In Belgium, a competitiveness gap is acknowledged with regard to neighbouring countries, i.e. Germany, the Netherlands and France. In order to reduce and close this gap, the Belgian government enacted the Law of 26 July 1996 (“Law”) regarding employment promotion and competitiveness protection.
According to the Law, the average annual salary of an employee in a company should not increase from one period of two years to the next period of two years by more than the percentage set by the Law (with some exceptions).
As a key reference, the wage trend in these neighbouring countries had to be defined in an annual report from the Central Economic Council (“CEC”) determining the maximum available margin and in a joint report from the CEC and the National Labour Council.
This maximum margin for the increase in salary costs (remuneration margin) is decided in a biannual agreement, the so-called ‘inter-professional agreement’ (IPA), by the Group of Ten, the national leaders of the most representative employers’ and workers’ organizations. This IPA has the same legal value as a gentlemen’s agreement.
The Federal Minister of Employment, Kris Peeters (CD&V party), intends to modify the Law as to the remuneration margin, which is currently calculated according to specific criteria, and he wants to reform the system and introduce a more compulsory and effective maximum margin.
To this end, the Minister submitted a proposal to the Council of Ministers, which has approved the proposal, which now needs to be adopted by Parliament and then implemented.
The proposal contains the following essential elements:
(1) The maximum available margin for increase can be calculated using the “available national and international forecasts” rather than the OECD figures, which are generally considered to be too optimistic. This new calculation base will allow the CEC to make the calculation in accordance with the principle of prudence to avoid overestimating the forecasts.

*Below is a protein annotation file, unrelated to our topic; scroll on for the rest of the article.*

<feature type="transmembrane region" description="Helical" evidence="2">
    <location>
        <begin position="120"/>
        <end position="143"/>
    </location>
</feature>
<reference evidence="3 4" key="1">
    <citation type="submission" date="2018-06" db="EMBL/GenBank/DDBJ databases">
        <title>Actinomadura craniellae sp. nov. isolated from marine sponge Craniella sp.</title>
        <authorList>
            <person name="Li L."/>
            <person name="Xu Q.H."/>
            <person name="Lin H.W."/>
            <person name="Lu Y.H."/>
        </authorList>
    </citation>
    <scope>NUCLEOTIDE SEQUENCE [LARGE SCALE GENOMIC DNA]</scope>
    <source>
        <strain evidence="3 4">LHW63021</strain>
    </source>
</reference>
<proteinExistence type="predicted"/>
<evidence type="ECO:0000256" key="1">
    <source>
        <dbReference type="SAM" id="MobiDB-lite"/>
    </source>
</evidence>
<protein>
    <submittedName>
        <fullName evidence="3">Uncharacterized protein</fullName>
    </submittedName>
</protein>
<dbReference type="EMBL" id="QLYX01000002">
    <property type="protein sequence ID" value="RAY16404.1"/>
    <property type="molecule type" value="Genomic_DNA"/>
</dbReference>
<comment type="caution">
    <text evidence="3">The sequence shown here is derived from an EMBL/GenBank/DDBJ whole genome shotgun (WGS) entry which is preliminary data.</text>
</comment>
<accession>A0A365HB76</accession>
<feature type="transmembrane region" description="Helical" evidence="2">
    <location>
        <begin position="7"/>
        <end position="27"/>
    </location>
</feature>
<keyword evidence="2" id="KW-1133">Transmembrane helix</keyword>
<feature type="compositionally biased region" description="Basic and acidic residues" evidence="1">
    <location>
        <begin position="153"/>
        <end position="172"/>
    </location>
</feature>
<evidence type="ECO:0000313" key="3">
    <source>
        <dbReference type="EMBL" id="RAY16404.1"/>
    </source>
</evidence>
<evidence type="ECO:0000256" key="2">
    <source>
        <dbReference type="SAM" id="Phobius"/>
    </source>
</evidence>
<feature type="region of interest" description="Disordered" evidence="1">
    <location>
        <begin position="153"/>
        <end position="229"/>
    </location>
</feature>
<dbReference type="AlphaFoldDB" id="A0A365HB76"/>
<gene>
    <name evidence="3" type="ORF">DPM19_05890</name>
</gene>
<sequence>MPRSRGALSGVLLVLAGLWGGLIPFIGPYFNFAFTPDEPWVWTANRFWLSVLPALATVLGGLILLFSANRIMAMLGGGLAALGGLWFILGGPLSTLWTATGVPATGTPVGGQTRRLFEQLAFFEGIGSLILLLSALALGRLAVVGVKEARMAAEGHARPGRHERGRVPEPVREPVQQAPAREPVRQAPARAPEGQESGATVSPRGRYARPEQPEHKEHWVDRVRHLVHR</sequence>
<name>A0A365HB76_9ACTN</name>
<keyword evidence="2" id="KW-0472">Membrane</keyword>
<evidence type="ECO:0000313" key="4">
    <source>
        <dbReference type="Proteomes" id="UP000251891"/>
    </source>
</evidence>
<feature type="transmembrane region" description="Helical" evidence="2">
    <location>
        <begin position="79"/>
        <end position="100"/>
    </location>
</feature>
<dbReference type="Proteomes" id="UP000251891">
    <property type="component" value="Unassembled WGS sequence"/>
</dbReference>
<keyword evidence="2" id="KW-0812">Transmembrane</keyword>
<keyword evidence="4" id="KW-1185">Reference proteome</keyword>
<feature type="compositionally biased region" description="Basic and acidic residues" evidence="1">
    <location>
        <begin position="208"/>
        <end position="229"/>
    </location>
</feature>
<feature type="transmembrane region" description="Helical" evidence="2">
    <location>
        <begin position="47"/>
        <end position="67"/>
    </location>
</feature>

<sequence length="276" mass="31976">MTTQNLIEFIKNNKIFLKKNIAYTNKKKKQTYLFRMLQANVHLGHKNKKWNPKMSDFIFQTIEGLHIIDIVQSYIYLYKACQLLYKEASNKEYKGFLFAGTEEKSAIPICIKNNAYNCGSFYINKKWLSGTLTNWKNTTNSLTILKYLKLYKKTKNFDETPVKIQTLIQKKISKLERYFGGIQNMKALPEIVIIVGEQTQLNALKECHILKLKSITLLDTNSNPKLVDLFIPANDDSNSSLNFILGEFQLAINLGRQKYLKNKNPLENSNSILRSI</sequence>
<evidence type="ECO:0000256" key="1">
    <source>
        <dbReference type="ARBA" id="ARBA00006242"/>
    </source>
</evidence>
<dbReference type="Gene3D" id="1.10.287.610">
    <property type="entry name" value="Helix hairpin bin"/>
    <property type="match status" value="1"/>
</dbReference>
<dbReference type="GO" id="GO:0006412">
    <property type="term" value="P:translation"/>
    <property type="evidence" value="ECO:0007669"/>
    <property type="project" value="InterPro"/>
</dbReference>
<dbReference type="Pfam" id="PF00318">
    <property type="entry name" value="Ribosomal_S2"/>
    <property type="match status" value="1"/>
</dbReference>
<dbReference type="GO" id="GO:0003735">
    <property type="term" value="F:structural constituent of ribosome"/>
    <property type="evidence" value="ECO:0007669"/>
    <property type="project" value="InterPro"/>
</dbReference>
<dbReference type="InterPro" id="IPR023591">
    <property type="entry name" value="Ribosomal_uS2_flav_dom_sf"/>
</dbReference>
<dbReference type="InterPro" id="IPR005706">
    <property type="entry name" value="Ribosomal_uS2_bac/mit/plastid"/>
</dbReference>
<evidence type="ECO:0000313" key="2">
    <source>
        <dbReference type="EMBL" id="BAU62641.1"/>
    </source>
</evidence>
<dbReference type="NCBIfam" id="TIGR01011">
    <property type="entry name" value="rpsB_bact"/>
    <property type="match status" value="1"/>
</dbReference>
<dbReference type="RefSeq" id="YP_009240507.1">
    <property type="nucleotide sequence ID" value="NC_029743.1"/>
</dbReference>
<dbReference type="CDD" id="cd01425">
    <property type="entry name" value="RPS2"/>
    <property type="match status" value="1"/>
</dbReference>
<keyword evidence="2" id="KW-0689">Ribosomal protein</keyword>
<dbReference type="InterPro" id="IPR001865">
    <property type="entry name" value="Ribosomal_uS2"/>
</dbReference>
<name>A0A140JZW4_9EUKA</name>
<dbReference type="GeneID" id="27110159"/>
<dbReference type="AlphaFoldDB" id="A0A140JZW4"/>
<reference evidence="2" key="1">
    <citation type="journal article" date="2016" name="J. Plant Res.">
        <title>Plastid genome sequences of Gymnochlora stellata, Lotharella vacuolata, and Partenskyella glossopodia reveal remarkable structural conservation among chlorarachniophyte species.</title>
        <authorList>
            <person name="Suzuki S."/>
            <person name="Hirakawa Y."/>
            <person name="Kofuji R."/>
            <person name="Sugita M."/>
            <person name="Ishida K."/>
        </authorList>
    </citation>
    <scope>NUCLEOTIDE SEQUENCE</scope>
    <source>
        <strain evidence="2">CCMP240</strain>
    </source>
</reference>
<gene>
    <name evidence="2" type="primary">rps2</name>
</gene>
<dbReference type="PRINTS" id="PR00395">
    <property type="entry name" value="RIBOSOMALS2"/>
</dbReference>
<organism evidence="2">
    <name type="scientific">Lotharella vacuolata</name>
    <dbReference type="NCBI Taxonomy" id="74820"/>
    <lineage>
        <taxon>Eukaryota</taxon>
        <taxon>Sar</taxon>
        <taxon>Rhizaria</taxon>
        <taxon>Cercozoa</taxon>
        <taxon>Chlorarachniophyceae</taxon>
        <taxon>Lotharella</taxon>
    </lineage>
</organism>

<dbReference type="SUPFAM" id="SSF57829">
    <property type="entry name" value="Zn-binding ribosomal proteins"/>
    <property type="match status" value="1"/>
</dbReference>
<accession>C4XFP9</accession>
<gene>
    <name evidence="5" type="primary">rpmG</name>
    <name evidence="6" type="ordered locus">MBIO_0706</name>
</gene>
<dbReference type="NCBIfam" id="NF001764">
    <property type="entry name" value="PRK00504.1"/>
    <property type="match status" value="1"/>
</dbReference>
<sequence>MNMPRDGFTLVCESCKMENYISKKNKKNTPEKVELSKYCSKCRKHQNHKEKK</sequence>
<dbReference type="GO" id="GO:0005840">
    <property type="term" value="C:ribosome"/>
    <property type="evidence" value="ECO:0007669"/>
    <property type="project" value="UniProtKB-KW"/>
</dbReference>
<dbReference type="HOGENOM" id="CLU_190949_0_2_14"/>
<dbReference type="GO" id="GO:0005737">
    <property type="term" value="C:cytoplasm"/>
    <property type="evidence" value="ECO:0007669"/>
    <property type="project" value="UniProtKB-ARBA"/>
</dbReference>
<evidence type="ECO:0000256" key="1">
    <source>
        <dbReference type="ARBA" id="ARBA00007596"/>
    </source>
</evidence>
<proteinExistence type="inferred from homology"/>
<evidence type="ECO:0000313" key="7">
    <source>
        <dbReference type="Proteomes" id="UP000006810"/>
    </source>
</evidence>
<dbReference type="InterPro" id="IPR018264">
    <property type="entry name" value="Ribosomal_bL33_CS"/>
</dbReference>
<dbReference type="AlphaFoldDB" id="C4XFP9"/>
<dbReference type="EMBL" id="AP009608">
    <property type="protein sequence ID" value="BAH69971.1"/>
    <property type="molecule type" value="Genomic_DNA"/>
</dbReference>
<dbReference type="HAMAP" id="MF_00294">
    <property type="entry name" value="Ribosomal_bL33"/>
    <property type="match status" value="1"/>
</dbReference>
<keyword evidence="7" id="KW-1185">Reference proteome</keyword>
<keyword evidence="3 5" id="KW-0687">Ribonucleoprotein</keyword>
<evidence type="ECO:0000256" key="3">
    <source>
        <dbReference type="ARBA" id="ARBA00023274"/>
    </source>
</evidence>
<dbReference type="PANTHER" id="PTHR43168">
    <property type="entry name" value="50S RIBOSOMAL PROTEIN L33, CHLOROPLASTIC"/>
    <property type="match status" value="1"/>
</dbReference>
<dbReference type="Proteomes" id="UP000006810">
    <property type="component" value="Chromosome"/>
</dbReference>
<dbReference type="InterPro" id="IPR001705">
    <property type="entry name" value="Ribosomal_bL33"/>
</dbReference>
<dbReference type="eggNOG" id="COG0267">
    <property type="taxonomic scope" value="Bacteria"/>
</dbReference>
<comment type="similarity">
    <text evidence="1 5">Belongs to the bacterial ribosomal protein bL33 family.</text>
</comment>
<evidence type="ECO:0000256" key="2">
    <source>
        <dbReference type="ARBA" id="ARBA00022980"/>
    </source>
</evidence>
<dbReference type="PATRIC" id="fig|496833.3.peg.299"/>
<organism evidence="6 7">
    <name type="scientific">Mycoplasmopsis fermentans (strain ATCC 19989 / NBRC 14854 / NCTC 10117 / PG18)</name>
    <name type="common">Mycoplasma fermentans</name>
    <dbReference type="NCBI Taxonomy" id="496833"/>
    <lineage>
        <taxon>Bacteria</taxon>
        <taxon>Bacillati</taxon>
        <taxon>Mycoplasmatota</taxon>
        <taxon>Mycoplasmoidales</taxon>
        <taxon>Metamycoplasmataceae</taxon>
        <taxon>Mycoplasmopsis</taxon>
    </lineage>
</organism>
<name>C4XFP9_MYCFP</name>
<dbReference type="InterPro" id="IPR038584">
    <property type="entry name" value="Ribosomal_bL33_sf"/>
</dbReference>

(2) The principle of the biannual setting of the remuneration margin by the social partners, or by the Council of Ministers if no agreement is reached between the social partners, still remains. The biannual margin will be enshrined in a generally binding collective agreement (CBA) or in a Royal Decree if no agreement is reached between the social partners, and will no longer be decided in the ‘gentlemen’s’ IPA.
(3) The salary indexation and the seniority-based wage scales continue to fall outside the scope of the remuneration standard.
(4) A new element involves the implementation of ex post correction mechanisms to remediate any unjustified increase.
In this respect, the following measures will be taken:
- the actual remaining wage margin will be calculated every two years by the CEC, as well as the macroeconomic productivity advantage;
- all cost reductions resulting from the tax shift, with the sole exception of a part of the cost reductions from the Competitiveness Pact 2016, and at least 50% of new cost reductions will be exclusively deployed to reduce the historical backlog. Today, these cost reductions are taken into account when calculating the remuneration margin and thus create de facto an extra margin for wage increases. However, it is not yet clear how this should be established.
- If Belgian wages grow less rapidly than those of our neighbouring countries and consequently the handicap compared with the remuneration margin of 1996 turns negative, at least half of this surplus should be spent to further reduce the historical backlog.
(5) A safety margin will be provided to absorb potential mistakes in the forecasts (the index development and the wage development in the neighbouring countries). This safety margin will be one-quarter of the margin and at least 0.5%. If this safety margin remains unused, it will be placed on top of the next margin.
(6) The employers who exceed the maximum remuneration margin may have to pay a penalty administrative fine ranging between EUR 250 and EUR 5,000. The proposal includes scope for multiplication of these amounts per employee.
In light of the above, it seems that the Minister has tried to reduce or prevent any new unjustified increase of remuneration costs. Unfortunately, many questions and uncertainties remain, making it very difficult for employers to verify whether or not they comply with the remuneration margin. Hopefully there will soon be some clarification when a draft law is submitted to Parliament.